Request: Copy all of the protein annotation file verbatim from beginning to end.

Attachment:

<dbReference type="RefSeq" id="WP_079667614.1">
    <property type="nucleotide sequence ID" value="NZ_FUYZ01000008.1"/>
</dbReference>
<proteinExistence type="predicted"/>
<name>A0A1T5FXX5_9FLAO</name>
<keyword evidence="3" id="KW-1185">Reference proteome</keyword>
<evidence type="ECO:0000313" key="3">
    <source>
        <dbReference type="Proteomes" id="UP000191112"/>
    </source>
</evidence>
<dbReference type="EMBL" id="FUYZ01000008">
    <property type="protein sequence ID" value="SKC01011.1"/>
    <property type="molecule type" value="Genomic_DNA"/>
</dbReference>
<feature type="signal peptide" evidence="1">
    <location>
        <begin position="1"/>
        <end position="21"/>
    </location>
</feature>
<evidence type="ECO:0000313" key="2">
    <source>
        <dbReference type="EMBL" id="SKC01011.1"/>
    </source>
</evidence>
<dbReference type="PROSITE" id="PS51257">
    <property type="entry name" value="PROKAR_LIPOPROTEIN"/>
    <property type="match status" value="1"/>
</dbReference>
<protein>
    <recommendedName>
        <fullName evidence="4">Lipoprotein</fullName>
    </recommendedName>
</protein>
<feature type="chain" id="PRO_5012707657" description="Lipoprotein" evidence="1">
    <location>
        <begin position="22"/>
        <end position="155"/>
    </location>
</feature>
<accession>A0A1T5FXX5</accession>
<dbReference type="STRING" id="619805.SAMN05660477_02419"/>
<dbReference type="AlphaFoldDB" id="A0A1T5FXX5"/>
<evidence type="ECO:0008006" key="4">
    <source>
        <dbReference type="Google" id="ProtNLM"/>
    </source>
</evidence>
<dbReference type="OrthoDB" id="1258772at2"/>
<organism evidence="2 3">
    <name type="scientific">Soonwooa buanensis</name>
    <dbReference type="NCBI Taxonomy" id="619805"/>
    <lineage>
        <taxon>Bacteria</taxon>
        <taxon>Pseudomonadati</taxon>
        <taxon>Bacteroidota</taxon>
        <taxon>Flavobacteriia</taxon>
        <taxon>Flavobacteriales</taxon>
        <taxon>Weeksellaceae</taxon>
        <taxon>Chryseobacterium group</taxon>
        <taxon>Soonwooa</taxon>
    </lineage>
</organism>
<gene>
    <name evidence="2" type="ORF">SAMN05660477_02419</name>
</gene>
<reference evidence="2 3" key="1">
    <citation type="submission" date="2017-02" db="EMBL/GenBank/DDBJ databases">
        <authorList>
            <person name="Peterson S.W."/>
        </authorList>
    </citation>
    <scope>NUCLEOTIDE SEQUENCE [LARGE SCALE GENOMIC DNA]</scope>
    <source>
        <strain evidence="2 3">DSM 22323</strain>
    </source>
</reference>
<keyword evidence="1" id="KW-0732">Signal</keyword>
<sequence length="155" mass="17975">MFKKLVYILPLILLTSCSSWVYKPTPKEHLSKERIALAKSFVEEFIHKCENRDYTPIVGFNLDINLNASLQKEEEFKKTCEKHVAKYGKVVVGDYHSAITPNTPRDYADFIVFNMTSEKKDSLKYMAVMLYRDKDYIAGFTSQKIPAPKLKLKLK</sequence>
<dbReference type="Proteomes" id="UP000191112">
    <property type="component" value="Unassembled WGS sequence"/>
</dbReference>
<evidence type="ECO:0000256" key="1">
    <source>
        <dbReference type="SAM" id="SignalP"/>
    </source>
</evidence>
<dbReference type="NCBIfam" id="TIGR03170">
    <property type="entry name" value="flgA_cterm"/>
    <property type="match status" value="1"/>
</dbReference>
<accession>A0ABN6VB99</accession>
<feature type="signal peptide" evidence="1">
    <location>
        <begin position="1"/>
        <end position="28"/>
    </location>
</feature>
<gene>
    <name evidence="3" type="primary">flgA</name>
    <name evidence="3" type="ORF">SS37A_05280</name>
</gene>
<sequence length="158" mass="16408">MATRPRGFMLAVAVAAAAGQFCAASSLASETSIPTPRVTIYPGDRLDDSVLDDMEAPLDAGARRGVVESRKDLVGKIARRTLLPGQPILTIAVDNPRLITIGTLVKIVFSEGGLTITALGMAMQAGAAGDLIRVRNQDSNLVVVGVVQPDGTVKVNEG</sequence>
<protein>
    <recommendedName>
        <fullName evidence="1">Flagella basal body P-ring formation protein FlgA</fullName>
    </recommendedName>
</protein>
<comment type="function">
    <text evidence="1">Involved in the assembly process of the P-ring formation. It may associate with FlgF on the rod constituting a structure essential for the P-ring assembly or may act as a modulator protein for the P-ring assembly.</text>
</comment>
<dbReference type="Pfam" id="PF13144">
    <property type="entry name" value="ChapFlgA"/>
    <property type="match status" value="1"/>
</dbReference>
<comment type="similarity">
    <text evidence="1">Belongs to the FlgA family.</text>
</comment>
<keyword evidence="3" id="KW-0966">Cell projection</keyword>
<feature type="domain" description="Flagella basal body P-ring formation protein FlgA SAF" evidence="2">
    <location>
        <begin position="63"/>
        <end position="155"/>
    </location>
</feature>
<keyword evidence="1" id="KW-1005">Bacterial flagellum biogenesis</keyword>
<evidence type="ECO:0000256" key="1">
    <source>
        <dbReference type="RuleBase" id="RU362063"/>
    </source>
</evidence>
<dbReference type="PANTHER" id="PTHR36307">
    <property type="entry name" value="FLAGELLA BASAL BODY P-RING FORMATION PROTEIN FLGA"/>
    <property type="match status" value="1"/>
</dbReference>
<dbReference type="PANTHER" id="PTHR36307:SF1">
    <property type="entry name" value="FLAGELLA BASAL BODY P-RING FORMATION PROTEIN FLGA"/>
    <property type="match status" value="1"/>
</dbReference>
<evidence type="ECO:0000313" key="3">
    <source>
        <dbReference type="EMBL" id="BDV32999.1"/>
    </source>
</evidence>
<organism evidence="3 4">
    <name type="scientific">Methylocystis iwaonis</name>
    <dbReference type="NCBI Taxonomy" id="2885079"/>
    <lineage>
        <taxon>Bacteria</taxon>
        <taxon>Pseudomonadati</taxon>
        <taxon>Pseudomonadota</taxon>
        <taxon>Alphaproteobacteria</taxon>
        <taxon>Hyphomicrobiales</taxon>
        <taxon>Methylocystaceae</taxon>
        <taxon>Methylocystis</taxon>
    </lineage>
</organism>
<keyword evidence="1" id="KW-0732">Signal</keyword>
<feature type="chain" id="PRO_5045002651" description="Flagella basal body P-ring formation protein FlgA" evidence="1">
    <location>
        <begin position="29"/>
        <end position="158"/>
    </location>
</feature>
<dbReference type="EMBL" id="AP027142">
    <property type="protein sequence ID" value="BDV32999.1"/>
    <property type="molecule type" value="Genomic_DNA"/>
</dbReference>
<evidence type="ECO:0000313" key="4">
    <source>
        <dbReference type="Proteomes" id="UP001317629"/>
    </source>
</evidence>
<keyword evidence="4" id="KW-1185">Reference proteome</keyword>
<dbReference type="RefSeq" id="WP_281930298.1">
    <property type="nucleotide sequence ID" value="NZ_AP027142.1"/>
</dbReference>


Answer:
<dbReference type="RefSeq" id="WP_079667614.1">
    <property type="nucleotide sequence ID" value="NZ_FUYZ01000008.1"/>
</dbReference>
<proteinExistence type="predicted"/>
<name>A0A1T5FXX5_9FLAO</name>
<keyword evidence="3" id="KW-1185">Reference proteome</keyword>
<evidence type="ECO:0000313" key="3">
    <source>
        <dbReference type="Proteomes" id="UP000191112"/>
    </source>
</evidence>
<dbReference type="EMBL" id="FUYZ01000008">
    <property type="protein sequence ID" value="SKC01011.1"/>
    <property type="molecule type" value="Genomic_DNA"/>
</dbReference>
<feature type="signal peptide" evidence="1">
    <location>
        <begin position="1"/>
        <end position="21"/>
    </location>
</feature>
<evidence type="ECO:0000313" key="2">
    <source>
        <dbReference type="EMBL" id="SKC01011.1"/>
    </source>
</evidence>
<dbReference type="PROSITE" id="PS51257">
    <property type="entry name" value="PROKAR_LIPOPROTEIN"/>
    <property type="match status" value="1"/>
</dbReference>
<protein>
    <recommendedName>
        <fullName evidence="4">Lipoprotein</fullName>
    </recommendedName>
</protein>
<feature type="chain" id="PRO_5012707657" description="Lipoprotein" evidence="1">
    <location>
        <begin position="22"/>
        <end position="155"/>
    </location>
</feature>
<accession>A0A1T5FXX5</accession>
<dbReference type="STRING" id="619805.SAMN05660477_02419"/>
<dbReference type="AlphaFoldDB" id="A0A1T5FXX5"/>
<evidence type="ECO:0008006" key="4">
    <source>
        <dbReference type="Google" id="ProtNLM"/>
    </source>
</evidence>
<dbReference type="OrthoDB" id="1258772at2"/>
<organism evidence="2 3">
    <name type="scientific">Soonwooa buanensis</name>
    <dbReference type="NCBI Taxonomy" id="619805"/>
    <lineage>
        <taxon>Bacteria</taxon>
        <taxon>Pseudomonadati</taxon>
        <taxon>Bacteroidota</taxon>
        <taxon>Flavobacteriia</taxon>
        <taxon>Flavobacteriales</taxon>
        <taxon>Weeksellaceae</taxon>
        <taxon>Chryseobacterium group</taxon>
        <taxon>Soonwooa</taxon>
    </lineage>
</organism>
<gene>
    <name evidence="2" type="ORF">SAMN05660477_02419</name>
</gene>
<reference evidence="2 3" key="1">
    <citation type="submission" date="2017-02" db="EMBL/GenBank/DDBJ databases">
        <authorList>
            <person name="Peterson S.W."/>
        </authorList>
    </citation>
    <scope>NUCLEOTIDE SEQUENCE [LARGE SCALE GENOMIC DNA]</scope>
    <source>
        <strain evidence="2 3">DSM 22323</strain>
    </source>
</reference>
<keyword evidence="1" id="KW-0732">Signal</keyword>
<sequence length="155" mass="17975">MFKKLVYILPLILLTSCSSWVYKPTPKEHLSKERIALAKSFVEEFIHKCENRDYTPIVGFNLDINLNASLQKEEEFKKTCEKHVAKYGKVVVGDYHSAITPNTPRDYADFIVFNMTSEKKDSLKYMAVMLYRDKDYIAGFTSQKIPAPKLKLKLK</sequence>
<dbReference type="Proteomes" id="UP000191112">
    <property type="component" value="Unassembled WGS sequence"/>
</dbReference>
<evidence type="ECO:0000256" key="1">
    <source>
        <dbReference type="SAM" id="SignalP"/>
    </source>
</evidence>
<dbReference type="NCBIfam" id="TIGR03170">
    <property type="entry name" value="flgA_cterm"/>
    <property type="match status" value="1"/>
</dbReference>
<accession>A0ABN6VB99</accession>
<feature type="signal peptide" evidence="1">
    <location>
        <begin position="1"/>
        <end position="28"/>
    </location>
</feature>
<gene>
    <name evidence="3" type="primary">flgA</name>
    <name evidence="3" type="ORF">SS37A_05280</name>
</gene>
<sequence length="158" mass="16408">MATRPRGFMLAVAVAAAAGQFCAASSLASETSIPTPRVTIYPGDRLDDSVLDDMEAPLDAGARRGVVESRKDLVGKIARRTLLPGQPILTIAVDNPRLITIGTLVKIVFSEGGLTITALGMAMQAGAAGDLIRVRNQDSNLVVVGVVQPDGTVKVNEG</sequence>
<protein>
    <recommendedName>
        <fullName evidence="1">Flagella basal body P-ring formation protein FlgA</fullName>
    </recommendedName>
</protein>
<comment type="function">
    <text evidence="1">Involved in the assembly process of the P-ring formation. It may associate with FlgF on the rod constituting a structure essential for the P-ring assembly or may act as a modulator protein for the P-ring assembly.</text>
</comment>
<dbReference type="Pfam" id="PF13144">
    <property type="entry name" value="ChapFlgA"/>
    <property type="match status" value="1"/>
</dbReference>
<comment type="similarity">
    <text evidence="1">Belongs to the FlgA family.</text>
</comment>
<keyword evidence="3" id="KW-0966">Cell projection</keyword>
<feature type="domain" description="Flagella basal body P-ring formation protein FlgA SAF" evidence="2">
    <location>
        <begin position="63"/>
        <end position="155"/>
    </location>
</feature>
<keyword evidence="1" id="KW-1005">Bacterial flagellum biogenesis</keyword>
<evidence type="ECO:0000256" key="1">
    <source>
        <dbReference type="RuleBase" id="RU362063"/>
    </source>
</evidence>
<dbReference type="PANTHER" id="PTHR36307">
    <property type="entry name" value="FLAGELLA BASAL BODY P-RING FORMATION PROTEIN FLGA"/>
    <property type="match status" value="1"/>
</dbReference>
<dbReference type="PANTHER" id="PTHR36307:SF1">
    <property type="entry name" value="FLAGELLA BASAL BODY P-RING FORMATION PROTEIN FLGA"/>
    <property type="match status" value="1"/>
</dbReference>
<evidence type="ECO:0000313" key="3">
    <source>
        <dbReference type="EMBL" id="BDV32999.1"/>
    </source>
</evidence>
<organism evidence="3 4">
    <name type="scientific">Methylocystis iwaonis</name>
    <dbReference type="NCBI Taxonomy" id="2885079"/>
    <lineage>
        <taxon>Bacteria</taxon>
        <taxon>Pseudomonadati</taxon>
        <taxon>Pseudomonadota</taxon>
        <taxon>Alphaproteobacteria</taxon>
        <taxon>Hyphomicrobiales</taxon>
        <taxon>Methylocystaceae</taxon>
        <taxon>Methylocystis</taxon>
    </lineage>
</organism>
<keyword evidence="1" id="KW-0732">Signal</keyword>
<feature type="chain" id="PRO_5045002651" description="Flagella basal body P-ring formation protein FlgA" evidence="1">
    <location>
        <begin position="29"/>
        <end position="158"/>
    </location>
</feature>
<dbReference type="EMBL" id="AP027142">
    <property type="protein sequence ID" value="BDV32999.1"/>
    <property type="molecule type" value="Genomic_DNA"/>
</dbReference>
<evidence type="ECO:0000313" key="4">
    <source>
        <dbReference type="Proteomes" id="UP001317629"/>
    </source>
</evidence>
<keyword evidence="4" id="KW-1185">Reference proteome</keyword>
<dbReference type="RefSeq" id="WP_281930298.1">
    <property type="nucleotide sequence ID" value="NZ_AP027142.1"/>
</dbReference>